The theme that characterizes and unifies all of Hutt's works is the explication, defense, and application of the proposition that rivalrous competition among profit-seeking entrepreneurs operating in a free-market economy, where all prices, including wage rates, are competitively and noncoercively determined, insures the full utilization of scarce resources in a manner that is continually and strictly in accord with anticipated consumer preferences.
In the 1930s, Hutt coined the term "consumer sovereignty" to denote the concept according to which, in the market economy, the production decisions of entrepreneurs are rigidly governed by the freely expressed spending decisions of consumers.5 The term "price coordination" Hutt applied to identifying the outcome of the market process by which the prices of scarce resources, including labor, are ultimately determined by the competitive bidding of entrepreneurs on the basis of their forecasts of the future prices of consumer goods.6
When the prices of productive inputs are thus coordinated with prices of entrepreneurially planned outputs, the result is "full employment" of available resources and the allocation of each resource among the most value productive of its prospective uses. With respect to the labor market, this means that everyone who is willing to work at prevailing wage rates can more or less readily find a job that maximizes the monetary value of his or her labor services.
Hutt utilized this analysis of market pricing and resource allocation to explain the consequences of various interventions into competitive labor markets by governments and labor unions. In a classic work originally published in 1930, Hutt demolished two long-standing myths about the labor market that were tirelessly propagated by late-19th-century socialists and trade unionists, and accepted even by market-oriented economists.7 These involved the assertion that "collective bargaining," compelled by law or induced by the threat of legally sanctioned union coercion, was necessary in the case of labor, because the competitive market process placed the laborer at a disadvantage vis-à-vis the capitalist employer and/or generated a wide margin of indeterminacy for the price of labor.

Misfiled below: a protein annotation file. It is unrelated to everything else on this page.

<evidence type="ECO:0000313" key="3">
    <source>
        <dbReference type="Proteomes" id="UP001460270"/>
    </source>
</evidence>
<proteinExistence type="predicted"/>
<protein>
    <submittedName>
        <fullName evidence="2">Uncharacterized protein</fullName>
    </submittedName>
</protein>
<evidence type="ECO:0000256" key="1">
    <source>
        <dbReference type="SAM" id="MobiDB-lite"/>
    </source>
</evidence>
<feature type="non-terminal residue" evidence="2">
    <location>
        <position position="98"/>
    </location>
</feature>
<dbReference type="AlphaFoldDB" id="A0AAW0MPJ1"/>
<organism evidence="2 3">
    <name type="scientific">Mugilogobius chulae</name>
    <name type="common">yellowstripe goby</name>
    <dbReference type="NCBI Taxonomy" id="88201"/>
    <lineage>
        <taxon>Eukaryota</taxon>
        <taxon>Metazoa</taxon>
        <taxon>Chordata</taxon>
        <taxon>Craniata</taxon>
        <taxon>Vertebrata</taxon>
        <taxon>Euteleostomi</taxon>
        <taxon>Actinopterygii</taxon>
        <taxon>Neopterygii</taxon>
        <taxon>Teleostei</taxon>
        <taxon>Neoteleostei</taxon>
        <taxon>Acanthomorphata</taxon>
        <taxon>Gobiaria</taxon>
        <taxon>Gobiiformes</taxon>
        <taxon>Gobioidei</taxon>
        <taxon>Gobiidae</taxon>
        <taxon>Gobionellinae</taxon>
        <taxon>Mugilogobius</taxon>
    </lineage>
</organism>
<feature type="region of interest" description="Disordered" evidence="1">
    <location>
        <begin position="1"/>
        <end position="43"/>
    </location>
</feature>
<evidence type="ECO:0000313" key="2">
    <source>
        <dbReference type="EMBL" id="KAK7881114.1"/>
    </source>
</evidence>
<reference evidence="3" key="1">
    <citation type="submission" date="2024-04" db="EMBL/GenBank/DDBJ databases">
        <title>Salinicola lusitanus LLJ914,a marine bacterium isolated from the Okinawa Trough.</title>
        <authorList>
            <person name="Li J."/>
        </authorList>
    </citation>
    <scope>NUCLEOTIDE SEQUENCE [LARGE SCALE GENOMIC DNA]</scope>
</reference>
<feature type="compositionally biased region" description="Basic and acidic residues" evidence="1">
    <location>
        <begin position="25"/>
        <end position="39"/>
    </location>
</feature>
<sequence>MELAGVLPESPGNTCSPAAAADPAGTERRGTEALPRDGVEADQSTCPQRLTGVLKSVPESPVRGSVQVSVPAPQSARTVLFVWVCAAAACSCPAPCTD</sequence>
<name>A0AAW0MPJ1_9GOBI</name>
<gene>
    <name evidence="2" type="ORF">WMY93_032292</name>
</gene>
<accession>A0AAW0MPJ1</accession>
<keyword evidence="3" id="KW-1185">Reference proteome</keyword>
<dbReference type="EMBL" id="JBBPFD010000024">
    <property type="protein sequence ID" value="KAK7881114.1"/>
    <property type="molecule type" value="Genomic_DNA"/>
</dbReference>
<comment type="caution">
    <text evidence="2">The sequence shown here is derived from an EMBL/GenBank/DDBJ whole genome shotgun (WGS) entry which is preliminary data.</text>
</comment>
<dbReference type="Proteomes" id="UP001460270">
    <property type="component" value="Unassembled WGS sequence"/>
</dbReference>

In a later work, Hutt rigorously demonstrated that, contrary to prevailing belief, collective bargaining, or "the strike-threat system" as he labeled it, cannot succeed in increasing the aggregate income share of labor at the expense of the share of capital.8 Rather, as Hutt showed, the wage gains of unionized laborers come at the expense of nonunion workers and consumers in general.
Nonunion workers suffer a decrease in their incomes because some of the laborers who lose jobs in those industries where collective bargaining forces wage rates above market-clearing levels will swell labor supplies and drive wage rates down in nonunionized industries and occupations. Consumers, including union members, experience an erosion of their real incomes, as consumer goods become more scarce and expensive in response to the increased unemployment in unionized sectors of the economy, and to the diversion of labor to less-productive employments in nonunion industries.
Capital is misallocated, and consumer sovereignty and satisfaction further impaired, as investors seek to inure themselves against strike-threat exploitation by reducing their investment in unionized industries and changing the form of their remaining investments to less-productive assets that may be quickly and easily converted to uses outside unionized industries in the event of a strike-induced rise in costs.